Judge Blocks Privacy Law|for Florida Gun Owners

     (CN) – Florida cannot enforce a controversial gun law that blocks doctors from asking patients questions about gun ownership and safety while providing medical care, a Miami federal judge ruled.
     U.S. District Judge Marcia Cooke ruled Wednesday that the law violates doctors’ and patients’ free-speech rights, and rejected Florida’s claim that gun-related questions infringe on firearm owners’ privacy.
     The law, which took effect June 2, subjected doctors and health care facilities to penalties for recording and disclosing information about patients’ gun ownership, unless the questions were relevant to the patients’ medical care or safety. It also prohibited doctors from “harassing” patients about guns and “discriminating” against them based on gun ownership. Violators could face revocation of their medical license and fines of $10,000 per offense.
     State legislators passed the law in reaction to an Ocala incident in which a physician gave the mother of a minor patient 30 days to find a new pediatrician after the mother refused to answer questions about firearms in her home. The state claimed that the law was needed to prevent harassment and discrimination by health care providers against patients based on gun ownership.
     Florida physicians challenged the gun law, alleging that it prevented them from practicing preventive care, violated their free-speech rights and unnecessarily restricted the doctor-patient relationship.
     In a June 24 complaint, doctors pointed out that the practice of preventive medicine requires them to routinely ask patients about potential health and safety risks, such as household chemicals, drugs, alcohol and firearms. They argued physicians have a “critical role” in counseling patients on safety risks and injury prevention.
     State lawmakers insisted that the law allowed exceptions, such as asking people with mental problems about gun ownership. They claimed that the law did not prohibit doctors from asking about guns, or from offering advice on firearm safety, but rather urged practitioners to refrain from asking such questions in most cases.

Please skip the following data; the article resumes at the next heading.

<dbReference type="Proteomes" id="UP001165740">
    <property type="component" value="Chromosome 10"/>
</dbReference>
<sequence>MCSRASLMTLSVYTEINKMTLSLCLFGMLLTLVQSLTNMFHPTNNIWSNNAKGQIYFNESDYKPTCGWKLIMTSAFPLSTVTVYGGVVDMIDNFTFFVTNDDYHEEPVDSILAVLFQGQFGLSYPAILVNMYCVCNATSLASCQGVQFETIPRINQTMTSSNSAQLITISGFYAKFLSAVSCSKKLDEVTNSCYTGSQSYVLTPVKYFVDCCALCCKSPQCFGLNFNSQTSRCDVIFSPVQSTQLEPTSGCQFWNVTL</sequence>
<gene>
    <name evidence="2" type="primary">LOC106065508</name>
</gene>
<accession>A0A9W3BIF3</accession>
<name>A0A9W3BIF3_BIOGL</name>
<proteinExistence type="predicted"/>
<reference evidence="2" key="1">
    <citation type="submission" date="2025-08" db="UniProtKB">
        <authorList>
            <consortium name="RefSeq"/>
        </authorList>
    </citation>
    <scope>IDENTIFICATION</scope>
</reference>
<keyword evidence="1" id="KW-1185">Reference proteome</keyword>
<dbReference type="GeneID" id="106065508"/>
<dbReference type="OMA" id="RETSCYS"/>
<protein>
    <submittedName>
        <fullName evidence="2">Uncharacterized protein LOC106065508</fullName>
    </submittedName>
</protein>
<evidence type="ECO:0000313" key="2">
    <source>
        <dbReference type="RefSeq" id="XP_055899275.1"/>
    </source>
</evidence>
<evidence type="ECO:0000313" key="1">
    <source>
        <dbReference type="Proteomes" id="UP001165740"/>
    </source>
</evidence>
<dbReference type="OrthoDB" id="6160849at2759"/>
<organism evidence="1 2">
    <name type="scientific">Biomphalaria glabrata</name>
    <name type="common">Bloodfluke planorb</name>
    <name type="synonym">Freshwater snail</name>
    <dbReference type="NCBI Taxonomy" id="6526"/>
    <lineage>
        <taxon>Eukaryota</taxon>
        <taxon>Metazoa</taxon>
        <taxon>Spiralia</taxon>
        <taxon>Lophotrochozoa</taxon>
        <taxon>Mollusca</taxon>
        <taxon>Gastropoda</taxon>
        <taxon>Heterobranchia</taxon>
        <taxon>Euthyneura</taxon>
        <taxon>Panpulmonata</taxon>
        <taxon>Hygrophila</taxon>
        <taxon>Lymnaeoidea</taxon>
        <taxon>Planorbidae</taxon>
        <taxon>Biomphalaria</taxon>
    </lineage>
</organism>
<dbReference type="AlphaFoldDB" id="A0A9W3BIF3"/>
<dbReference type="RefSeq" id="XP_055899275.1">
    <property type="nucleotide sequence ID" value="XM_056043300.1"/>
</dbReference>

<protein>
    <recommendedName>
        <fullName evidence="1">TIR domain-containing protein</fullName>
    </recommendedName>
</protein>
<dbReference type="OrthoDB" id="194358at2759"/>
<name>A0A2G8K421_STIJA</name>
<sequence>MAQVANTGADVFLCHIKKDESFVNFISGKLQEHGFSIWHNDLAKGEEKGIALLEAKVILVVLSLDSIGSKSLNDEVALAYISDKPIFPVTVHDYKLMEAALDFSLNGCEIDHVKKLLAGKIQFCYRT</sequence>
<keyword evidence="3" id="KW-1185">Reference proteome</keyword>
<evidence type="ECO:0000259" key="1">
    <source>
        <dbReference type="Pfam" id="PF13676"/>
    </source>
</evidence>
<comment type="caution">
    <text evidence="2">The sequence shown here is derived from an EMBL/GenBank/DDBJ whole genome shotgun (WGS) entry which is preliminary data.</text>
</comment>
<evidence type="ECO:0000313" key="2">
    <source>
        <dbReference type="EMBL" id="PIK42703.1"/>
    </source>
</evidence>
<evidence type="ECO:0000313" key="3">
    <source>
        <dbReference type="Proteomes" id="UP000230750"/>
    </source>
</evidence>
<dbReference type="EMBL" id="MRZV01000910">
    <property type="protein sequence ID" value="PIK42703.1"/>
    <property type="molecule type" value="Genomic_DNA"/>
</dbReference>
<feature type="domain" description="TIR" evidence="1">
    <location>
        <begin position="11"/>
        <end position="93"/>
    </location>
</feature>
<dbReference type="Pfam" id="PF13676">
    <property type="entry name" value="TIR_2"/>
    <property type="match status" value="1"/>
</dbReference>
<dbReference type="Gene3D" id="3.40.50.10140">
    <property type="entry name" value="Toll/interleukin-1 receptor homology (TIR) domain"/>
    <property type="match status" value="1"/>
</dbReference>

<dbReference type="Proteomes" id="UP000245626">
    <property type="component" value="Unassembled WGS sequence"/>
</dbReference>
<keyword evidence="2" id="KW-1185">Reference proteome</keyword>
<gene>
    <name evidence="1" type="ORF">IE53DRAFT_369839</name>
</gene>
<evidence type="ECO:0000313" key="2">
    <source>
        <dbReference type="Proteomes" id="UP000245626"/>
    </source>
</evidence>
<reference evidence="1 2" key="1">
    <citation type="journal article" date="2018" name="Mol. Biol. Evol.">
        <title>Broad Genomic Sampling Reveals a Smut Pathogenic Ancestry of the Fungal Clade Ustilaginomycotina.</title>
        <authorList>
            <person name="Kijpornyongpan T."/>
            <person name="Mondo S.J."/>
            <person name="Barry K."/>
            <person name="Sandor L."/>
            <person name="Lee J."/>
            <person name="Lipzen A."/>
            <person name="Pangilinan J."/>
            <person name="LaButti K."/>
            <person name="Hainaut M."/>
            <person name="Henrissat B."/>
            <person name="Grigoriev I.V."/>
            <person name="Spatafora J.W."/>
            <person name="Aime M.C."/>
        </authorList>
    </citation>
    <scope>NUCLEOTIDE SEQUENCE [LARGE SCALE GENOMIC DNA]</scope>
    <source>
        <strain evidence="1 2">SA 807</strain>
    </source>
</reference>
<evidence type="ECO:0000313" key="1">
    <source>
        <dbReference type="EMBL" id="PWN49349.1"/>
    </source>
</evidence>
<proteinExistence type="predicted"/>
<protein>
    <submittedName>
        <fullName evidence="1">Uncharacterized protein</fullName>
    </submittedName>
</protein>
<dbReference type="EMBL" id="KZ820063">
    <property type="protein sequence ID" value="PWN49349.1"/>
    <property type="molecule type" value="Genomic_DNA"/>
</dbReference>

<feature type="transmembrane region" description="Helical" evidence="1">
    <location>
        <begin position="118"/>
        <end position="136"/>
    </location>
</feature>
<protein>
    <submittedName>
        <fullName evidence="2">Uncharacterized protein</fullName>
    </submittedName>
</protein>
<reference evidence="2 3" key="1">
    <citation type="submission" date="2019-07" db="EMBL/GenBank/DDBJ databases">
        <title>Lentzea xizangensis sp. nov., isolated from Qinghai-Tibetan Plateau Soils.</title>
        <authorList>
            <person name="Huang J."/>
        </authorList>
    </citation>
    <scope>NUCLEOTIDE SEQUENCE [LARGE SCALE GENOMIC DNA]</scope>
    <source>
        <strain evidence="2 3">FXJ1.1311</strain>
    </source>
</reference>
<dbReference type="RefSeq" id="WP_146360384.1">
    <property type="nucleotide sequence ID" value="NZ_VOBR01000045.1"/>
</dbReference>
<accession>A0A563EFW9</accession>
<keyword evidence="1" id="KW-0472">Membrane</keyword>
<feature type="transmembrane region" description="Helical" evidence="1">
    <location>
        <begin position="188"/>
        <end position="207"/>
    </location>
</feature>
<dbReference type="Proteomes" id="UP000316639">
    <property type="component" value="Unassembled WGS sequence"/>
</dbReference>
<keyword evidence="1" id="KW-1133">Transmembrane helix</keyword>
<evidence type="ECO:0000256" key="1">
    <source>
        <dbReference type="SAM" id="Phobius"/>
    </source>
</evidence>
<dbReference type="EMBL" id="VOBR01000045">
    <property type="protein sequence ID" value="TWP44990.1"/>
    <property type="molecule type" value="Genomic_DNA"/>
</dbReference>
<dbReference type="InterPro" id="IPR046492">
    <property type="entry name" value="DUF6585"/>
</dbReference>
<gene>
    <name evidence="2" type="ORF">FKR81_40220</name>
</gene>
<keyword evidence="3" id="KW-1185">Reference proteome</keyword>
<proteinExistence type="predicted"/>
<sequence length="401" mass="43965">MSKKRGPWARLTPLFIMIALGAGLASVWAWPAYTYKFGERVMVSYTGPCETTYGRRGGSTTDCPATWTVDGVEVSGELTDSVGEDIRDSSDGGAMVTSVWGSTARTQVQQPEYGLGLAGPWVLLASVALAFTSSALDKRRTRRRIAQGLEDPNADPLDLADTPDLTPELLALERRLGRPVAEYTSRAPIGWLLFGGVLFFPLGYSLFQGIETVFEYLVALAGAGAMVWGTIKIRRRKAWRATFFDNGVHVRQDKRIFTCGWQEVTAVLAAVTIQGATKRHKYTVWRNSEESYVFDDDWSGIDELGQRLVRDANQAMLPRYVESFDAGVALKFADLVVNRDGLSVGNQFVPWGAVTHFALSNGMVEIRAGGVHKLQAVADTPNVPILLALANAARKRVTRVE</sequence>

The judge said Florida made a contradictory argument since the law provided for disciplinary action against doctors who ask patients about gun ownership in most cases. “Generally, laws that provide for disciplinary action in the case of violations or non-compliance are mandatory,” Cooke wrote.
     The court also disagreed that the law protected the right of firearm owners to “keep arms” as guaranteed by the Second Amendment.
     “The state has attempted to inveigle this court to cast this matter as a Second Amendment case,” Cooke wrote. “Despite the state’s insistence that the right to ‘keep arms’ is the primary constitutional right at issue in this litigation, a plain reading of the statute reveals that this law in no way affects such rights.”
     Cooke pointed out that a doctor who counsels a patient on gun safety does not interfere with the patient’s right to possess or use firearms.
     Florida had argued that the law merely regulated “professional speech” and did not violate the First Amendment by restricting private speech.
     Cooke disagreed. “Laws on professional speech or occupational conduct, however, are generally directed at regulating the access or practice of a profession, not at burdening or censoring private, constitutionally protected speech on a particular subject matter,” the ruling states.
     If doctors are concerned that patients might interpret unsolicited counseling on gun safety as “unnecessarily harassing,” they may censor themselves to avoid disciplinary action, according to the court, which said that would constitute an impermissible burden on the physicians’ speech.
     Cooke found that Florida had failed to prove it had a compelling interest in protecting patients from questions about gun ownership.
     “The state also fails to provide any specific evidence, beyond anecdotal information, that such ‘harassment’ and ‘discrimination’ is widespread or pervasive,” the 22-page ruling states. “It is unlikely that a concern for some patients who may be offended or uncomfortable by questions regarding firearm ownership could justify this law.”
     What’s more, many state and federal laws that regulate gun ownership, possession and sale ask gun owners to provide personal information as a condition for obtaining a gun license, according to the order.
     Cooke agreed that the plaintiffs’ suggestion, a law allowing patients to decline to answer questions about gun ownership, would be a less restrictive alternative to trampling physicians’ speech.
     To protect patients from harassment, the law should target only offensive behavior, without regard to the content of the speech, the order states.
     Cooke enjoined Florida from enforcing most provisions of the law, finding that the plaintiffs are likely to prove its unconstitutionality.
     The judge declined to address the physicians’ arguments that the law was unconstitutionally vague and overbroad.
     Gov. Rick Scott, who signed the law on June 2, told The Miami Herald that the state would appeal Cooke’s decision.

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